It is important to remember that in the period after WWII there had been relatively little public attention paid to the Holocaust. The Nuremburg trials in the late 1940s had sentenced several leading figures of the Nazi party for war crimes and crimes against humanity. And some other, lower-level figures had been tried in the occupied zones of Germany as well as in countries that had been under occupation. But it wasn’t until the Eichmann trial that the world focused on the atrocities committed against the Jews. The Israeli authorities had a difficult task: how to provide a proper trial while at the same time educating the public about the systematic crimes of the Nazis. The feeling of many in the Jewish community—those who had survived, those who were lucky enough to have escaped before the war, or who lived outside of Europe in the United States—were very raw.
4) What was controversial about Hannah Arendt’s coverage of Eichmann’s trial?
Arendt walked into the situation with unique credentials. She had grown up in Germany and had lived through the rise of fascism and the disaster of the war. In the 1930s she had worked in France to helped Jews emigrate to Palestine and the US, and in the 1940s she wrote regularly about Jewish politics. As she put it in a subsequent interview, her goal was to understand the trial and not to use it for political or other purposes. Like the classical figure of the philosopher Socrates, who said what he thought, even though it was unpopular and got him into trouble, Arendt spoke what she perceived as the truth, regardless of public opinion.
5) So what did she say in Eichmann in Jerusalem: A Report on the Banality of Evil?
You need to read the book! But there are two big points I can summarize here. The first was a philosophical point: she formulated the concept of the “banality of evil.” The second was a historical point: she pointed out that some Jewish leaders in Europe had effectively helped the Nazis during the war. Although the first point is surely her most significant and lasting contribution, it was really the second point that ignited the controversy at the time and overshadowed everything else.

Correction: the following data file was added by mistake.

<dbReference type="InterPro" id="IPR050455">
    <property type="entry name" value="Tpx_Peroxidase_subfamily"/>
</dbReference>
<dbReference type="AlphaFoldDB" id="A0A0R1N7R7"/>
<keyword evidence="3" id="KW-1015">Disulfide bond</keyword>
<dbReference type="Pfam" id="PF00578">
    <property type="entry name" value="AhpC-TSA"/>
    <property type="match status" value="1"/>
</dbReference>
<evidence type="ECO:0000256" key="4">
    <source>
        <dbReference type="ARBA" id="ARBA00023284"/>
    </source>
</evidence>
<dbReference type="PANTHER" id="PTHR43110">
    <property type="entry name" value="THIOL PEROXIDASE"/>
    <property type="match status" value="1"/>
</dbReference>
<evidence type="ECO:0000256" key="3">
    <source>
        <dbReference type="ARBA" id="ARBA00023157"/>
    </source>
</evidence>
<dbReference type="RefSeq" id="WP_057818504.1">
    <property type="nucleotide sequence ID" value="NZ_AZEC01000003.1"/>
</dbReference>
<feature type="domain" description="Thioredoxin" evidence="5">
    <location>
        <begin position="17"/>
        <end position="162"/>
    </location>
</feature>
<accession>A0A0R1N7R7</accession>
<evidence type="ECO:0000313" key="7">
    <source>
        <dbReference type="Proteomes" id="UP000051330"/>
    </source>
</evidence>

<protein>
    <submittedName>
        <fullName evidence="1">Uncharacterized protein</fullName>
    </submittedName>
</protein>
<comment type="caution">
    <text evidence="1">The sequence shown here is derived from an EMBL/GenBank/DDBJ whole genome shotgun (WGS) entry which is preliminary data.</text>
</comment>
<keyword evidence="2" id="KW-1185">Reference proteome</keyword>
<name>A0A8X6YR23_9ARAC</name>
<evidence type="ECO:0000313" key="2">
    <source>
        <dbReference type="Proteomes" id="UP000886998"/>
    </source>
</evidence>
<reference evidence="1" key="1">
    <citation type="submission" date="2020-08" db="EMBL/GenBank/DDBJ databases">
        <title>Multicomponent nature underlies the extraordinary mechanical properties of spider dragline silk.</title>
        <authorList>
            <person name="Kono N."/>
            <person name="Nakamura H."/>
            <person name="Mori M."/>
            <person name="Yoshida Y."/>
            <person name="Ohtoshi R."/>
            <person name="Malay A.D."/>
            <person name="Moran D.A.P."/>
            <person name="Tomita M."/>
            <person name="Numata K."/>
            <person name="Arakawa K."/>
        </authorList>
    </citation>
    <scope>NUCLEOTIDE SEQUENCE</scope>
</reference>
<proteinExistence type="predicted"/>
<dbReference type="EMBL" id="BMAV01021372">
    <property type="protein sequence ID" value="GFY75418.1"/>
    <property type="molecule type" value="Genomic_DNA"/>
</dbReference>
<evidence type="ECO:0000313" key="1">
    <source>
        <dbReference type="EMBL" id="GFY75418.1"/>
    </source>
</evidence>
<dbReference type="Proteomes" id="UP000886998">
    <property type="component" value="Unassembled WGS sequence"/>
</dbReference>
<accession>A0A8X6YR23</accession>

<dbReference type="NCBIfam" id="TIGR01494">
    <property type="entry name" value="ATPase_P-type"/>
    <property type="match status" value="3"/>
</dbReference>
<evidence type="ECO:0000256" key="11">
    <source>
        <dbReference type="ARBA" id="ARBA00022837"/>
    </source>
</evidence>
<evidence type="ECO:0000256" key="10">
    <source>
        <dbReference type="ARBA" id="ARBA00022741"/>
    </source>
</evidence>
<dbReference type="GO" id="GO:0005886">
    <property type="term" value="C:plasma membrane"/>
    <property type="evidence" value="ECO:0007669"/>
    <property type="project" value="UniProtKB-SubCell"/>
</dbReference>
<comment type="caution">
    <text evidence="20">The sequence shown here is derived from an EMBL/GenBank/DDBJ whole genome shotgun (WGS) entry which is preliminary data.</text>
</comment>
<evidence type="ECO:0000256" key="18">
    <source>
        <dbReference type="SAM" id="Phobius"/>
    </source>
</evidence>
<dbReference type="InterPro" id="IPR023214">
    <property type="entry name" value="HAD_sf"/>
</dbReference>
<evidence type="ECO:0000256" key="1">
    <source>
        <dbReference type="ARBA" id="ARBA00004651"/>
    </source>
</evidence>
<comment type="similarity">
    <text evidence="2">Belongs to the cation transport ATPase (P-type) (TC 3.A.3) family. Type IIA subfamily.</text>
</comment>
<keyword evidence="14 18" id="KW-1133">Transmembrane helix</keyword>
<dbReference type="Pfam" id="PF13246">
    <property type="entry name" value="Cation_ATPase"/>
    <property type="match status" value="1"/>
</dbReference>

Arendt liked to say that she had not brought up this issue but had only reported what the Israeli prosecutor had mentioned in a cross-examination. Still, because Jewish feelings were so raw, it appeared to most everyone at the time that her critical statements about the leaders of ghettos were grossly unfair and lumped the persecuted among the persecutors. It seemed wrong to deflect attention from the evil deeds of Eichmann and focus on the actions of Jewish leaders who had been in a terribly difficult situation. In a subsequent exchange of letters, the prominent Jewish historian, Gershom Scholem, himself a German émigré to Palestine, accused Arendt of not having a love for the Jewish people (Ahavath Yisrael). Her response was illuminating: she replied that it was impossible for her to love a people and she could only love family and friends. The implication is that love of a people requires that a person give up a measure of their critical intelligence and be willing to bow to the needs of a fickle public. As a philosopher that would be impossible for her to do. She suffered personally from the vitriol and scorn that was poured upon her as a consequence of her courageous stance to think for herself and reserve the right to make her own judgments on the basis of reason and fact.